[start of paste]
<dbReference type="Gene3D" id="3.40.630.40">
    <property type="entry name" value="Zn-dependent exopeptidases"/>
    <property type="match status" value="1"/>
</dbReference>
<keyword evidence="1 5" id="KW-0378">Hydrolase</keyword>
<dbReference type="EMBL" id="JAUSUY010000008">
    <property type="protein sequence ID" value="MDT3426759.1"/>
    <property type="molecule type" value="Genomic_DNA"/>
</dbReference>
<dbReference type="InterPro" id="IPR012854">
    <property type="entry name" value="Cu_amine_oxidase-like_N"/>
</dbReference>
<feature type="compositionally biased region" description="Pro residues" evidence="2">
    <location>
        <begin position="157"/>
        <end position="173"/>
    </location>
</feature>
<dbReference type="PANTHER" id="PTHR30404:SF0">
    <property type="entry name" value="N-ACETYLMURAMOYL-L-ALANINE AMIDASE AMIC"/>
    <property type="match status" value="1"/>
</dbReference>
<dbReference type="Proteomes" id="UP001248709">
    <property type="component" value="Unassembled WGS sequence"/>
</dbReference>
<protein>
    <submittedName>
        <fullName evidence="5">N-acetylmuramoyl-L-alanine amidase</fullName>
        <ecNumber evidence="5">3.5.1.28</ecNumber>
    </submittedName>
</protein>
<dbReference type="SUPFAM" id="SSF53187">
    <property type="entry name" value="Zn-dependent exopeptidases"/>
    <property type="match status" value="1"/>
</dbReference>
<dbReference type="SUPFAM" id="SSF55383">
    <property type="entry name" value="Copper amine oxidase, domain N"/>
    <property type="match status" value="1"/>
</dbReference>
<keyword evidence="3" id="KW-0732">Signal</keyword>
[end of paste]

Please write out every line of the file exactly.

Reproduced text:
<dbReference type="Gene3D" id="3.40.630.40">
    <property type="entry name" value="Zn-dependent exopeptidases"/>
    <property type="match status" value="1"/>
</dbReference>
<keyword evidence="1 5" id="KW-0378">Hydrolase</keyword>
<dbReference type="EMBL" id="JAUSUY010000008">
    <property type="protein sequence ID" value="MDT3426759.1"/>
    <property type="molecule type" value="Genomic_DNA"/>
</dbReference>
<dbReference type="InterPro" id="IPR012854">
    <property type="entry name" value="Cu_amine_oxidase-like_N"/>
</dbReference>
<feature type="compositionally biased region" description="Pro residues" evidence="2">
    <location>
        <begin position="157"/>
        <end position="173"/>
    </location>
</feature>
<dbReference type="PANTHER" id="PTHR30404:SF0">
    <property type="entry name" value="N-ACETYLMURAMOYL-L-ALANINE AMIDASE AMIC"/>
    <property type="match status" value="1"/>
</dbReference>
<dbReference type="Proteomes" id="UP001248709">
    <property type="component" value="Unassembled WGS sequence"/>
</dbReference>
<protein>
    <submittedName>
        <fullName evidence="5">N-acetylmuramoyl-L-alanine amidase</fullName>
        <ecNumber evidence="5">3.5.1.28</ecNumber>
    </submittedName>
</protein>
<dbReference type="SUPFAM" id="SSF53187">
    <property type="entry name" value="Zn-dependent exopeptidases"/>
    <property type="match status" value="1"/>
</dbReference>
<dbReference type="SUPFAM" id="SSF55383">
    <property type="entry name" value="Copper amine oxidase, domain N"/>
    <property type="match status" value="1"/>
</dbReference>
<keyword evidence="3" id="KW-0732">Signal</keyword>